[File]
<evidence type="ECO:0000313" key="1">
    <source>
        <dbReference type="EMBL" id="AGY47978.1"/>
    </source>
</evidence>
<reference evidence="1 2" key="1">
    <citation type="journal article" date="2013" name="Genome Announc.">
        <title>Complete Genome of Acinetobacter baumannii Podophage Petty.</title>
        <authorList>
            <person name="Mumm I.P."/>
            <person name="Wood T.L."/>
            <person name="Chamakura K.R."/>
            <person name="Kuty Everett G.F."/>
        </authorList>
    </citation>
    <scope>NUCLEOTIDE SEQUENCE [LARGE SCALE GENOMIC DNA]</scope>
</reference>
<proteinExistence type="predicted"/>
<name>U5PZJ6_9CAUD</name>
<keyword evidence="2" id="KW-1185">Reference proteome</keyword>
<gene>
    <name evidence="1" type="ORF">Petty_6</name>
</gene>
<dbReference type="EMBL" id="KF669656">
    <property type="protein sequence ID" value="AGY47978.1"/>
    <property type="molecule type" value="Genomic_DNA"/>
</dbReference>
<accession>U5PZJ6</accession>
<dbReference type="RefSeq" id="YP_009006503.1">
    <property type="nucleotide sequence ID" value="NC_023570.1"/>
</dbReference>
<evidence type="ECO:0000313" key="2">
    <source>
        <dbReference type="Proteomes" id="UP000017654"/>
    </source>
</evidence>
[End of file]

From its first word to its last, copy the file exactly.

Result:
<evidence type="ECO:0000313" key="1">
    <source>
        <dbReference type="EMBL" id="AGY47978.1"/>
    </source>
</evidence>
<reference evidence="1 2" key="1">
    <citation type="journal article" date="2013" name="Genome Announc.">
        <title>Complete Genome of Acinetobacter baumannii Podophage Petty.</title>
        <authorList>
            <person name="Mumm I.P."/>
            <person name="Wood T.L."/>
            <person name="Chamakura K.R."/>
            <person name="Kuty Everett G.F."/>
        </authorList>
    </citation>
    <scope>NUCLEOTIDE SEQUENCE [LARGE SCALE GENOMIC DNA]</scope>
</reference>
<proteinExistence type="predicted"/>
<name>U5PZJ6_9CAUD</name>
<keyword evidence="2" id="KW-1185">Reference proteome</keyword>
<gene>
    <name evidence="1" type="ORF">Petty_6</name>
</gene>
<dbReference type="EMBL" id="KF669656">
    <property type="protein sequence ID" value="AGY47978.1"/>
    <property type="molecule type" value="Genomic_DNA"/>
</dbReference>
<accession>U5PZJ6</accession>
<dbReference type="RefSeq" id="YP_009006503.1">
    <property type="nucleotide sequence ID" value="NC_023570.1"/>
</dbReference>
<evidence type="ECO:0000313" key="2">
    <source>
        <dbReference type="Proteomes" id="UP000017654"/>
    </source>
</evidence>